ARE “INAPPROPRIATE” BEHAVIOURS REALLY INCONSIDERATE?

Do you get constantly surprised, shocked and panicked by your child’s behaviours that do not make sense to you? Perhaps they even make you feel uncomfortable in front of people, because you don’t know how to deal with situations and things that they present in front of you.

Until you ask them what their intention is, you simply have no idea. Sometimes even they cannot explain why they are doing what they are doing.

Because we don’t know what else to do, we automatically react to them. We stop them from dealing with the situation they are in their own way. We could undermine their curiosity and questions.

When my son was young, in very serious or intense situations he would laugh loudly, for instance when he witnessed a friend in an accident. It was awkward, especially in the most “inappropriate” situation of someone getting hurt. My automatic reaction was “stop laughing, you are so rude!” I was more concerned about how other people were perceiving his behaviours.

At this time, the question “what is he doing?” came to my mind and I looked at him again. His face was laughing, but he was trying to make himself laugh. His laugh looked like it could turn into crying at any moment. I instantly realized he was scared of his friend’s pain and overwhelmed with the feelings of the people around him. I realized he was trying to make this heavy situation lighter, by laughing.

I was aware that some adults did not feel comfortable or were even upset by his behaviour, especially the parents of the child. I told them how scared and nervous my son was, so they would not get even more upset on top of what they were experiencing about their own child. I told them because I wanted to avoid my son being unnecessarily labeled an inconsiderate child by the parents.

I told my son that I was aware of what he was trying to do and how people could perceive his behaviours. I am glad I didn’t reprimand my son right away, because instead I was able to learn something new from him.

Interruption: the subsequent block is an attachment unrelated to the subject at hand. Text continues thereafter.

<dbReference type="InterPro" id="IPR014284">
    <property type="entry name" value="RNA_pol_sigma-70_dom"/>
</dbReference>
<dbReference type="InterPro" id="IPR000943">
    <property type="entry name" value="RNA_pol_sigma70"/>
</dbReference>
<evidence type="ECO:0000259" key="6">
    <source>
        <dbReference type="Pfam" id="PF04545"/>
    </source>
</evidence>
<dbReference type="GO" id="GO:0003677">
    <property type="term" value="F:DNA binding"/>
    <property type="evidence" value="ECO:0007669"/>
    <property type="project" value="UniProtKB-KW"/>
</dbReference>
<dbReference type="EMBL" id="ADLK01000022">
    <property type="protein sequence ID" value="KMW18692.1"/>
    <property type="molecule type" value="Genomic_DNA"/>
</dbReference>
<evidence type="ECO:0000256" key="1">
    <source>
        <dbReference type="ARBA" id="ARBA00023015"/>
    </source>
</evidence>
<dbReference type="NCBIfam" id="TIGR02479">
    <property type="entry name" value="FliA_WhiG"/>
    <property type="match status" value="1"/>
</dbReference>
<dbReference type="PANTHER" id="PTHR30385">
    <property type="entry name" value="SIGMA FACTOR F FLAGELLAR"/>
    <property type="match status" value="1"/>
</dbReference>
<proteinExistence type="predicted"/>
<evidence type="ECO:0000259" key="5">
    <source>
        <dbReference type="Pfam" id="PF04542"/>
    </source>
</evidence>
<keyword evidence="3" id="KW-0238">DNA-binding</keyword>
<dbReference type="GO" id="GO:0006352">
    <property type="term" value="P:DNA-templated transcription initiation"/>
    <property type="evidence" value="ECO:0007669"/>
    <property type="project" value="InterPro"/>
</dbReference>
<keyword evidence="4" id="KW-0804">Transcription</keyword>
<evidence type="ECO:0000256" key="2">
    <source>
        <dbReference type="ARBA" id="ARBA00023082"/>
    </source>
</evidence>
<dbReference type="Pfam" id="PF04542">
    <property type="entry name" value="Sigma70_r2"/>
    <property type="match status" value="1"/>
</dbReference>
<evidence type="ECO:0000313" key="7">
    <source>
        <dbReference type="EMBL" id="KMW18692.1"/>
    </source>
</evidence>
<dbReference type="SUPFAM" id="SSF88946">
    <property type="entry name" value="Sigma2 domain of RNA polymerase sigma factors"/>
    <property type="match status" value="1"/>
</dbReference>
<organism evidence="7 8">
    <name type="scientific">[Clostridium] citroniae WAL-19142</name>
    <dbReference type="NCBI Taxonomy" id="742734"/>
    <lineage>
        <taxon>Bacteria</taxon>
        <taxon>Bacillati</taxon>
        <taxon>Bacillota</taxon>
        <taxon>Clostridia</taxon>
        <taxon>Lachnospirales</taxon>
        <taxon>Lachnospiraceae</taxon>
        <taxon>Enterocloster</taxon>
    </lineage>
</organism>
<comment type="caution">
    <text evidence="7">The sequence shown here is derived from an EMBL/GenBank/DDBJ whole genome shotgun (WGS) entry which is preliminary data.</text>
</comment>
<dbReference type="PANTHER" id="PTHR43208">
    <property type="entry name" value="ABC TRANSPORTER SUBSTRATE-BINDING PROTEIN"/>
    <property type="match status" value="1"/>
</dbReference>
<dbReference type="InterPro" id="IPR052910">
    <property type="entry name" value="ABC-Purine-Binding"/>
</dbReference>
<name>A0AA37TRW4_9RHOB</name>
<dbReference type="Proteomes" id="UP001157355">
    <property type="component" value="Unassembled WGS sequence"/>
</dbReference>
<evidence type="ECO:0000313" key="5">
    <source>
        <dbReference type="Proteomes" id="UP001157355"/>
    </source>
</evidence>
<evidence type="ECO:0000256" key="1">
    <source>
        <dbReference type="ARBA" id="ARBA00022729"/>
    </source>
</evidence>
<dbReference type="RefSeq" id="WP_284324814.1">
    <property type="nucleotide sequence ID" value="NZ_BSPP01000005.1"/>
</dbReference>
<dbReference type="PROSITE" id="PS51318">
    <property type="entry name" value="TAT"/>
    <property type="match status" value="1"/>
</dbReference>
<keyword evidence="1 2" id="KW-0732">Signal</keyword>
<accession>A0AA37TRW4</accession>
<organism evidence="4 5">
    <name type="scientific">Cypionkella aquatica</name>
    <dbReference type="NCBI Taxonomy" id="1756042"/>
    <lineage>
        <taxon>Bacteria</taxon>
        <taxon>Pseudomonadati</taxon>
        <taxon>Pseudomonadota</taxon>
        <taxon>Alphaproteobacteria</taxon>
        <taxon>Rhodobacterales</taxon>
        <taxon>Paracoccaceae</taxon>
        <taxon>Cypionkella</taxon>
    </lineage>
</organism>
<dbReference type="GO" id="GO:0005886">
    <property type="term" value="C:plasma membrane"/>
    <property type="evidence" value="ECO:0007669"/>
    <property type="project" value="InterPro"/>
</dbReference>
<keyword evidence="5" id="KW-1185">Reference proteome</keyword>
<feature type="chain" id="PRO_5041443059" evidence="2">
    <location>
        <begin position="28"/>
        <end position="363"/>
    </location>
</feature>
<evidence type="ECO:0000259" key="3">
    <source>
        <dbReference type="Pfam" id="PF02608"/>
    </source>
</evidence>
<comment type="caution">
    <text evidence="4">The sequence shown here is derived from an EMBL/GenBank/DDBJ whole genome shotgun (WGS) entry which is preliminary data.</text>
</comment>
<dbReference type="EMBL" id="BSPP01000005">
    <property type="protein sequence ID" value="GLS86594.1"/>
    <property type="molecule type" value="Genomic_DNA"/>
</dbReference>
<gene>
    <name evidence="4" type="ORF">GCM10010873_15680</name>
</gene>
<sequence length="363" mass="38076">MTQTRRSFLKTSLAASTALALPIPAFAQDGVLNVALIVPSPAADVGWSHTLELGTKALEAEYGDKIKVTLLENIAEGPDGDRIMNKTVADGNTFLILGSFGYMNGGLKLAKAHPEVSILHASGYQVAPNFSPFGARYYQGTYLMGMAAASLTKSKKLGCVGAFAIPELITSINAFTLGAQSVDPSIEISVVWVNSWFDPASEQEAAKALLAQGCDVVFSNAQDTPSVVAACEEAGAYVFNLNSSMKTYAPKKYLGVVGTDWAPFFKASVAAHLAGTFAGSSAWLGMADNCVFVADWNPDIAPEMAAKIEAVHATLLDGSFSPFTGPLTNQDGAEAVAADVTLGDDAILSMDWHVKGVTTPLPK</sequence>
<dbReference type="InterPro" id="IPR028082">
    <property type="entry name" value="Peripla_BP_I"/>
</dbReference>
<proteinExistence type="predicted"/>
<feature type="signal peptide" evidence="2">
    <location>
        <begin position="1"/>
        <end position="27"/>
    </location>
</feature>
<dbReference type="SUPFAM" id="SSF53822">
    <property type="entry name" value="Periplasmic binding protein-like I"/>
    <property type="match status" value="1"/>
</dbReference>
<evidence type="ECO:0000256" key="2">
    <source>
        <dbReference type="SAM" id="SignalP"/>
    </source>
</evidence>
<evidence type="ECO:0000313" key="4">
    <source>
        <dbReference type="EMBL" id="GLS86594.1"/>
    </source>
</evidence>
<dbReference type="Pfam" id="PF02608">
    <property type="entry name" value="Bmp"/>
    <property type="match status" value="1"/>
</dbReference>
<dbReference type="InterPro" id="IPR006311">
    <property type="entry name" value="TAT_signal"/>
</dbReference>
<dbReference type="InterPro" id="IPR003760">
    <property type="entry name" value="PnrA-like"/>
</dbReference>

Some may say that children who behave “inappropriately” do not have empathy, social skills or emotional intelligence. Or are they that evil? No. Surprisingly, a lot of them are well aware of other people’s emotions. However, they do not choose to share that energy. They try to change it to something else and they do so instantly without thinking.

In this case, laughter released fear and pain for him and for some children. I wonder how children and their bodies know what to do to release stress instantly and unconsciously. They just know what to do. Their bodies know that dwelling on a certain emotion does not benefit themselves. How they do it depends on the individual.

“Disruptive” or “inappropriate” behaviours of children have a possibility to change the current energy of people that they are with at that time. And if your child is unpredictable, inconsistent and on the move, they may be reacting to or trying to change the existing atmosphere.

If you see them from this perspective, they are a great contribution to us, because they are a walking catalyst of change.

 

Contact me for any questions about my blog or Intergenerational parenting.

Please visit my website to know more about True Colours Parenting.

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